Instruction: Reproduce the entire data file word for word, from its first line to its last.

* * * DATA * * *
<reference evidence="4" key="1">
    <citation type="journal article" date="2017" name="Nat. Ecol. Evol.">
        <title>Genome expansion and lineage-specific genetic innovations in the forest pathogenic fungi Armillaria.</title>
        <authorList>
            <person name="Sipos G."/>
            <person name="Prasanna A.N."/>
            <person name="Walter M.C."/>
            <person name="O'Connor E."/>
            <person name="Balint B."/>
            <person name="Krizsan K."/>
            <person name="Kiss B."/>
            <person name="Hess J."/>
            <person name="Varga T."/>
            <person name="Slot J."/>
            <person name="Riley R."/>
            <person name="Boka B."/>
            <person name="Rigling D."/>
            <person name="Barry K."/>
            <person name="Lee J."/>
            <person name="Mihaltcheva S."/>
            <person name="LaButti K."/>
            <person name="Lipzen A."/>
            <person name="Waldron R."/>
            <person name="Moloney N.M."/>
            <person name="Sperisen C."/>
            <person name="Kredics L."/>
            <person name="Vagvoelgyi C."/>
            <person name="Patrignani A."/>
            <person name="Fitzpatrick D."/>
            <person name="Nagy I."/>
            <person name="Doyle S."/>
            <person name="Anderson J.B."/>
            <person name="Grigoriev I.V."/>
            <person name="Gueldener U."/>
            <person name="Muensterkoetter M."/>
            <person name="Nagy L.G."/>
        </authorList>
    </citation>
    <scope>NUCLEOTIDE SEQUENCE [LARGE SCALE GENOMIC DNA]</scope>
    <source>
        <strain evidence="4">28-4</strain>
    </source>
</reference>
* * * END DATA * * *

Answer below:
<reference evidence="4" key="1">
    <citation type="journal article" date="2017" name="Nat. Ecol. Evol.">
        <title>Genome expansion and lineage-specific genetic innovations in the forest pathogenic fungi Armillaria.</title>
        <authorList>
            <person name="Sipos G."/>
            <person name="Prasanna A.N."/>
            <person name="Walter M.C."/>
            <person name="O'Connor E."/>
            <person name="Balint B."/>
            <person name="Krizsan K."/>
            <person name="Kiss B."/>
            <person name="Hess J."/>
            <person name="Varga T."/>
            <person name="Slot J."/>
            <person name="Riley R."/>
            <person name="Boka B."/>
            <person name="Rigling D."/>
            <person name="Barry K."/>
            <person name="Lee J."/>
            <person name="Mihaltcheva S."/>
            <person name="LaButti K."/>
            <person name="Lipzen A."/>
            <person name="Waldron R."/>
            <person name="Moloney N.M."/>
            <person name="Sperisen C."/>
            <person name="Kredics L."/>
            <person name="Vagvoelgyi C."/>
            <person name="Patrignani A."/>
            <person name="Fitzpatrick D."/>
            <person name="Nagy I."/>
            <person name="Doyle S."/>
            <person name="Anderson J.B."/>
            <person name="Grigoriev I.V."/>
            <person name="Gueldener U."/>
            <person name="Muensterkoetter M."/>
            <person name="Nagy L.G."/>
        </authorList>
    </citation>
    <scope>NUCLEOTIDE SEQUENCE [LARGE SCALE GENOMIC DNA]</scope>
    <source>
        <strain evidence="4">28-4</strain>
    </source>
</reference>